I am studying Statistical Mechanics and I cannot understand how to find the formula for the entropy $$ S = -k_B\sum_n p(n) \ln p(n) $$ which coincides with the Shannon entropy.

I have red many books and bibliography on the subject. The one I like more are the lectures of David Tong. In page 22 he says to consider a huge number of copies of the system+reservoir (so this copies form a microcanonical ensemble) and to use this in conjunction with the definition of entropy $ S = -k_B \ln \Omega $. What I don't understand is what is the $ \Omega $ that he calculates, i.e. what is $$ \Omega = \frac{W!}{\prod_n (p(n)W)!} $$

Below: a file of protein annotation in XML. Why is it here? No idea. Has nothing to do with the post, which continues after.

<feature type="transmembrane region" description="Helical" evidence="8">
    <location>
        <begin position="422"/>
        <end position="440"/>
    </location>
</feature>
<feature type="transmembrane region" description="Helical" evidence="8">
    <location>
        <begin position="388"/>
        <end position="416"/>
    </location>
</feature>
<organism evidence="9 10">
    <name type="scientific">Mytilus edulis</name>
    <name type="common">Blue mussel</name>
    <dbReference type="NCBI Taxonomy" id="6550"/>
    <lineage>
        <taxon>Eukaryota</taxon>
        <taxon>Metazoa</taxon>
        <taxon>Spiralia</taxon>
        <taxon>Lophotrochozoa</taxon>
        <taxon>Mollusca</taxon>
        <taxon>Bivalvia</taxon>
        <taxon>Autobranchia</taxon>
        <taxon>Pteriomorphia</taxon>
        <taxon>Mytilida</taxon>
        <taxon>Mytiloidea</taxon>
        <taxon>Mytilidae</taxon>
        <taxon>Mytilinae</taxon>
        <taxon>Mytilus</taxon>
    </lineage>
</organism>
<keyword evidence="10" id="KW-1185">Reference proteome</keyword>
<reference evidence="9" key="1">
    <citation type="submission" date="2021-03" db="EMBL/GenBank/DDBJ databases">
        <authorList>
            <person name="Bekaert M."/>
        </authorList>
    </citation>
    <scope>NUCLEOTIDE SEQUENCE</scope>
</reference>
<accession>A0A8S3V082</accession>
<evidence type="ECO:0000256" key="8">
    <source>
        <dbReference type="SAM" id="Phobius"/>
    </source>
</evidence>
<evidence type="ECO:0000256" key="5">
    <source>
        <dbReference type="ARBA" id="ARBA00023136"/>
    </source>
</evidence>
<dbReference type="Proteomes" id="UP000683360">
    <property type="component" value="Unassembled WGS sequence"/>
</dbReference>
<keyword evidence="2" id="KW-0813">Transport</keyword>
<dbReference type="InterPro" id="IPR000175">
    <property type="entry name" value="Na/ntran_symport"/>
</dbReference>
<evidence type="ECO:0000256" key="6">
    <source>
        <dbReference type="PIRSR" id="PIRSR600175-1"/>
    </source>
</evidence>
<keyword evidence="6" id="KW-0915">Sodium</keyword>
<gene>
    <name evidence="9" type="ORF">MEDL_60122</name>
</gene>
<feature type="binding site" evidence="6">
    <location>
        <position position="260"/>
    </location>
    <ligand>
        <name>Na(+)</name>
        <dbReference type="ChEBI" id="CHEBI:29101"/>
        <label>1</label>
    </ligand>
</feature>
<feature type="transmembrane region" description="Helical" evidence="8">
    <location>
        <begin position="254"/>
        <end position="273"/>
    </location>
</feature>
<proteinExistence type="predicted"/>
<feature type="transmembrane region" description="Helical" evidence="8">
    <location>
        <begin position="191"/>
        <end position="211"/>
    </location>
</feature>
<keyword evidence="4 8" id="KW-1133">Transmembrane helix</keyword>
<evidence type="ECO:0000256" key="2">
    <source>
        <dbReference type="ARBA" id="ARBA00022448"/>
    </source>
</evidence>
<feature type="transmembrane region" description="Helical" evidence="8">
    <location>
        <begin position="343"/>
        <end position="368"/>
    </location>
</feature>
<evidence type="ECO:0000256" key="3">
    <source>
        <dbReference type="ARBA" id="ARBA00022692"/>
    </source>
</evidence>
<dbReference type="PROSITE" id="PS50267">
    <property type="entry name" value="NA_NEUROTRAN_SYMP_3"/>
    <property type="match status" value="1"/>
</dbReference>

I appreciate any help, be it an explanation or some alternative bibliography on the subject.

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    $\begingroup$ It is clearly stated in the text: "We must only figure out how many ways there are of putting $p(n)W$ systems into state $n$ for each $n$. That’s a simple combinatoric problem: the answer is $\Omega=\dots$" What is exactly that you don't understand here? $\endgroup$ – valerio Feb 6 '18 at 7:41
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    $\begingroup$ You may find the multinomial coefficients useful in seeing where the expression comes from $\endgroup$ – By Symmetry Feb 6 '18 at 10:10
  • $\begingroup$ You realise, I expect, that $p(n)W$ is the number of systems in the $n^\text{th}$ state in the ensemble of $W$ systems? [I'm slightly surprised that this is about a $micro$canonical ensemble, but I don't have access to Tong.] $\endgroup$ – Philip Wood Feb 6 '18 at 10:13
  • $\begingroup$ @PhilipWood You can access the pdf from the link given by OP. $\endgroup$ – valerio Feb 6 '18 at 11:41

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